Essay on After Auschwitz and The Jewish State: Rubenstein and Herzl

Essay on After Auschwitz and The Jewish State: Rubenstein and Herzl

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Rubenstein and Herzl viewed religion in very similar ways. Their major works, After Auschwitz and The Jewish State described their view of a place where Jews from around the world could gather and call home. They believed this society should be fundamentally based in secular law rather than religious doctrine. It was more important for them to live freely as a culturally Jewish society, rather than living as a religiously Jewish society. I would suggest that the definition of religion would be the belief of a God, or once God, and the worship of Him through religious practices. The distinction between this definition and a more standard definition, “the belief in and worship of a superhuman controlling power, esp. a personal God or gods” (Webster), is that they believed societal matters and personal freedom should be in the hands of the people rather than predetermined by an all powerful God.
The Jewish State was a book written by Herzl in 1895, which gave reasons for the Jewish population to move from Europe to either Argentina or Israel and make a new Jewish state of their own. Herzl thought the Jewish people had obtained a solid national identity but lacked a nation with a political system of their own. With their own Jewish State, the Jews could be free to practice their religion and culture without the fear of anti-Semitism. In The Jewish State he wrote. Herzl suggested a plan for political action in which they would acquire the Jewish State. He believed Jews trying to assimilate into European society were wasting their time, because the majority would always decide their role in society. As the anti-Semitism in Europe grew, it became clear that the only way to solve the Jewish problem would be to create their own Jewish sta...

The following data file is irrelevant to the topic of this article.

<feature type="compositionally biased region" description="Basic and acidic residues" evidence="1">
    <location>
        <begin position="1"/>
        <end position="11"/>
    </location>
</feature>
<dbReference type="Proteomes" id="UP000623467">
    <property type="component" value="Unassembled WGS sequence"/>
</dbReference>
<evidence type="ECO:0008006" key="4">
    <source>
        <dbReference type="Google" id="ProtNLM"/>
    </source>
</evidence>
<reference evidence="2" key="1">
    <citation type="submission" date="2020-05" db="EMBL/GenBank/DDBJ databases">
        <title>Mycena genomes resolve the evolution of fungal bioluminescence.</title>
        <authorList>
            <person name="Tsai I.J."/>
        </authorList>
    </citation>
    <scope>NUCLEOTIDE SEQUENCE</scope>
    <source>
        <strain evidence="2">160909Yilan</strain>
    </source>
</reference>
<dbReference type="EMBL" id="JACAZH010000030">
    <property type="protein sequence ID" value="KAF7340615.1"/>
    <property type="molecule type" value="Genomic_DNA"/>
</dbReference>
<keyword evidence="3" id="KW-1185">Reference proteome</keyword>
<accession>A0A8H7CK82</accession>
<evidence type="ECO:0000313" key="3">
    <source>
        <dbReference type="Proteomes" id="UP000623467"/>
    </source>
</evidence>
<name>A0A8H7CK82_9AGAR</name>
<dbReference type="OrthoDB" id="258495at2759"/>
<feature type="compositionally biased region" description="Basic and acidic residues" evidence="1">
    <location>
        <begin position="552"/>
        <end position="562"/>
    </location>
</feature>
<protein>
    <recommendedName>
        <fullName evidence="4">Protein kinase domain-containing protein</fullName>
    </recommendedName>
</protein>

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...us doctrines on its people. Rubenstein seemed like his idea for the Jewish state was founded upon Herzl’s ideas. He believed, like Herzl, that the Jewish state should be a place where there was a Jewish majority politically, but not necessarily religiously. He felt that the Jewish community needed to place more faith in themselves than in a religious doctrine by a God who had “presumably” abandoned them. Their definition of religion seemed to be how we connect to the spiritual world for moral guidance, but not a doctrine to conduct our daily lives.



Works Cited

Herzl, Theodor. The Jewish State. London: Penguin, 2010. Print.

Herzl [2], Theodor. Altneuland. Berlin, Wien: B. Harz, 1921. Print.

Rubenstein, Richard L. After Auschwitz: History, Theology, and Contemporary Judaism. Baltimore: Johns Hopkins UP, 1992. Print.

Webster Dictionary. N.p.: G & D., 1966. Print.

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